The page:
Coffee in Costa Rica is as advanced as it gets. Smallholders here are highly motivated to keep Costa Rican coffee on the map for innovation, diversification, and a reputation for premium quality. They pay extensive attention to technical advancement, particularly in agriculture and coffee processing, and farmers don’t hesitate to experiment with new varietals and fermentation techniques. With Costa Rica’s farmers, mills and micro-mills constantly raising the bar on excellence in production, unroasted Costa Rican coffee is always an adventure.

Costa Rican coffee farm from hillside with coffee plants

Costa Rican coffee farm

Costa Rican Coffee History

Few coffee-producing countries go the extra mile to protect their agricultural workforce like Costa Rica does. The newly formed Constitutional Assembly abolished the military after a violent civil war in 1948. With the decision, Costa Rica allocated its budget to medical care and education, propelling the country into a period of peace and growth to this day.

Since the 1940s, Costa Ricans have had a solidified universal healthcare system and a large budget dedicated to education. These two factors are the basis for social equality and environmental conservation in Costa Rica.

In the 1990s, Costa Rica peaked in coffee production at 35 quintals per hectare (around 3,500 pounds). Since then, however, production has reduced by nearly 40%, and the number of farmers has gone down by almost 50%. Costs here are higher all-around, including premiums for labor, production, and inflation from tourism. However, the number of micro mills that dot the country has nearly doubled in the last decade. Innovation, differentiation, and quality improvements are critical to Costa Rican coffee production today.

Processing coffee in Costa Rica

Processing coffee in Costa Rican coffee mill

Costa Rican Coffee Production

Country-wide dedication to social and environmental responsibility sets Costa Rican coffee apart from the crowd. At the core of the Costa Rican lifestyle is Pura Vida. The, “don’t worry, be happy” attitude that revolves around positivity and gratitude, which extends to an appreciation for the country’s incredible biodiversity.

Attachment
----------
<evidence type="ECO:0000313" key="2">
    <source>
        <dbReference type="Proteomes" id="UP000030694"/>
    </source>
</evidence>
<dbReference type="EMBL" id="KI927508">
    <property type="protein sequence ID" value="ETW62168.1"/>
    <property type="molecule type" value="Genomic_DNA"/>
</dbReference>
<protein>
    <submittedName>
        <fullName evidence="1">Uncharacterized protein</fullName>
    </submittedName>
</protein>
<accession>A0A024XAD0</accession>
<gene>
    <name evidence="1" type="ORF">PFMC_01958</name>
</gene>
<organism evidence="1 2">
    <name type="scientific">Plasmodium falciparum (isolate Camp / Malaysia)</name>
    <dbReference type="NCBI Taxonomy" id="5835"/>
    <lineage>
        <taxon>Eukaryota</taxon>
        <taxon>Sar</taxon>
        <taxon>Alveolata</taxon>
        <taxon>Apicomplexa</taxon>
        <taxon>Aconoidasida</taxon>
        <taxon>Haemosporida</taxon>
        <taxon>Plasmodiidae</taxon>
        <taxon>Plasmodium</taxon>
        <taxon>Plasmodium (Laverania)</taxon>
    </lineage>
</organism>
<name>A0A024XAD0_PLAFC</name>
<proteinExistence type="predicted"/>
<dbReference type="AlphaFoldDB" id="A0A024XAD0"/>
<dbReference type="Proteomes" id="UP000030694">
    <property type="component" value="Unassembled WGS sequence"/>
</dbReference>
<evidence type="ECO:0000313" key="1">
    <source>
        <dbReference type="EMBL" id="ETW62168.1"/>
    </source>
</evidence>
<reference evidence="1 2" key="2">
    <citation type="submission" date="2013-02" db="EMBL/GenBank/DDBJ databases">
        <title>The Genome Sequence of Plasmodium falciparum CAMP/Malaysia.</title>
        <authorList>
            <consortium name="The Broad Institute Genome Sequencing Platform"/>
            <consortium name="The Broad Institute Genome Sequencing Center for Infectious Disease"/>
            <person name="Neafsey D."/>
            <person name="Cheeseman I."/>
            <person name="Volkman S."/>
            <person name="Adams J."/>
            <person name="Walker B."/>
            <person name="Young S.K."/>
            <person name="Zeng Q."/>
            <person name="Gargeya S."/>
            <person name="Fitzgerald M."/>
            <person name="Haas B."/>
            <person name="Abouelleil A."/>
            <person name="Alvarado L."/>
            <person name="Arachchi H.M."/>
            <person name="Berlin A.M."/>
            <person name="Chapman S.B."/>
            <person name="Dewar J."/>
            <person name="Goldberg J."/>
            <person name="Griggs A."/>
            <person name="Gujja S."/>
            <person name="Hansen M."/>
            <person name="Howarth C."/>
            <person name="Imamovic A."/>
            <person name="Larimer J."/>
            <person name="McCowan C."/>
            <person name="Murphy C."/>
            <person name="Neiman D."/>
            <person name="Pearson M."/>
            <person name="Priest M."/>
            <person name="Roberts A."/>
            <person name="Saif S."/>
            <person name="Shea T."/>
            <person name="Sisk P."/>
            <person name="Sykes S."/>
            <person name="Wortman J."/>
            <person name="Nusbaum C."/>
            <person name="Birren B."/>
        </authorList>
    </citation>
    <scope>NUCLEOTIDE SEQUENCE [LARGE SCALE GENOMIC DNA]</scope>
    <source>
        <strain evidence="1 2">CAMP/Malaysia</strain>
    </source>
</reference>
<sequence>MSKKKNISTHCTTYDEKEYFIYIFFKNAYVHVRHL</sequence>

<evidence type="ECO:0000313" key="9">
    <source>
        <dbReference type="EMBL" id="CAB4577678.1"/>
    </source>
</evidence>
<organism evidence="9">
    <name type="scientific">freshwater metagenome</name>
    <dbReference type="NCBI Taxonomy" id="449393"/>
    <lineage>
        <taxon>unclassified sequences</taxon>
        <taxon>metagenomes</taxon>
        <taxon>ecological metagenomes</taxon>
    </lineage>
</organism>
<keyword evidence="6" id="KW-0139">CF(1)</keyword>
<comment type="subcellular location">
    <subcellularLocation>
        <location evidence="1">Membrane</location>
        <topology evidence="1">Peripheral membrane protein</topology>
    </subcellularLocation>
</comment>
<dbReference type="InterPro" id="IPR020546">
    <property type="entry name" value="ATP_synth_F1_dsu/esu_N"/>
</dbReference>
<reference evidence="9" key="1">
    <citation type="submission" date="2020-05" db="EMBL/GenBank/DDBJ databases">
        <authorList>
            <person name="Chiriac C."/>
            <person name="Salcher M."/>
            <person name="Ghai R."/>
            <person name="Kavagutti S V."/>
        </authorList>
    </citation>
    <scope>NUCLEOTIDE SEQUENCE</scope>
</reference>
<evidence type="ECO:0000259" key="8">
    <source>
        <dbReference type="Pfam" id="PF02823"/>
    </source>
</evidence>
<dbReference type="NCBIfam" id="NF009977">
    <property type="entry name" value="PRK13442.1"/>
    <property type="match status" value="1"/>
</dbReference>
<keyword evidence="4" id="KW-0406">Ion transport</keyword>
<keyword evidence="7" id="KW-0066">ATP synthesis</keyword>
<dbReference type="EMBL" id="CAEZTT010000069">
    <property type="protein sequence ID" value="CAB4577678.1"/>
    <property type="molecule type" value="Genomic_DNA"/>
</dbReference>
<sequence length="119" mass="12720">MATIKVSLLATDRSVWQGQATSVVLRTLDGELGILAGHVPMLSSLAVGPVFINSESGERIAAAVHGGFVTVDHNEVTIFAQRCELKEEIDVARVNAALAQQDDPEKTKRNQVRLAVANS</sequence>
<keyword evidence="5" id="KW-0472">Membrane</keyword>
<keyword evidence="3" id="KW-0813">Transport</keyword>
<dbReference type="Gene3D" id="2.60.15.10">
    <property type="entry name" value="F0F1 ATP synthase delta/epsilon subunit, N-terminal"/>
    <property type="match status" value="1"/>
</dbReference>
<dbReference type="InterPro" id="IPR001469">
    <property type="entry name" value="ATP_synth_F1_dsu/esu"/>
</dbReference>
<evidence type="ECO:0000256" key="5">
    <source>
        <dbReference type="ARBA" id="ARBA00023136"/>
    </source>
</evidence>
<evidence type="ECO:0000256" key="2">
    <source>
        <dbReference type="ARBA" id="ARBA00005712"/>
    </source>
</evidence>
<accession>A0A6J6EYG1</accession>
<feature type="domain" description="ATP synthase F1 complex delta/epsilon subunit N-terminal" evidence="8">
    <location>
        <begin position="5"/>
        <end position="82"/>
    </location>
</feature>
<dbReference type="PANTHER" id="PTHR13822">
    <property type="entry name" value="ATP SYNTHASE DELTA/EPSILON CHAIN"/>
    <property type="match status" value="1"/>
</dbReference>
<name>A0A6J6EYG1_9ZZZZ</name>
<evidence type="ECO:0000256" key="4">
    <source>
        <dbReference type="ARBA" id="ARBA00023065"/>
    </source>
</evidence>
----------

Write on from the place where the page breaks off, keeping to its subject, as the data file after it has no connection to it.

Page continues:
Costa Rica is tiny — only around a third of the size of Louisiana — yet their dedication to the land is immense. Twenty-five percent Costa Rica’s land is protected, and nearly 60% is reforested. Petroleum extraction and gold mining are banned. Government intervention helped the country pivot from having one of the highest rates of deforestation in the 1970s, to completely stopping and reversing deforestation in 1996.

As one of the happiest countries on Earth, it is no surprise that Costa Ricans value quality over quantity — a mindset woven into the coffee value chain from the beginning. Costa Rica is the only country in the world to measure and buy coffee cherries in fanega, a unit of volume rather than weight. This encourages pickers to choose the ripest cherries because riper is bigger.

Costa Rica also enjoys high domestic coffee consumption. There are over 63 local registered roasters, and Costa Ricans consume around 10 pounds of coffee per year per capita. While the specialty coffee sector is growing, Costa Rica’s colonial heritage still heavily influences its coffee consumption. Café Torrefacto is a local favorite, where sugar is roasted with green coffee, resulting in shiny, glazed beans with a distinct flavor.

In the 2021/2022 harvest, Costa Rica experienced one of its lowest production volumes on record (~1.23 million bags) due to weather, plant diseases, and the pandemic. However, the USDA reports that production has rebounded by nearly 15% in 2022/2023, and volume for 2023/2024 is projected at over 1.44 million bags. Preventative protection methods, good agricultural practices, and high fertilization rates aided by ample rainfall have set coffee farms up for success and productivity in the coming harvest.

Common Costa Rica Green Coffee Varieties

Caturra is the dominant coffee cultivar in Costa Rica, but you can also find Typica, Catuai, Bourbon, Gesha, and Mundo Novo coffee here. However, because of Costa Rica’s high cost of production, farmers cannot afford to risk crop decimation due to disease. Volcafe Costa Rica, Genuine Origin’s sister company and sourcing partner in the region, sees the country’s staple Caturra variety fading from farms in the long term. Our field technicians are helping farmers switch to leaf-rust resistant, high yield varieties.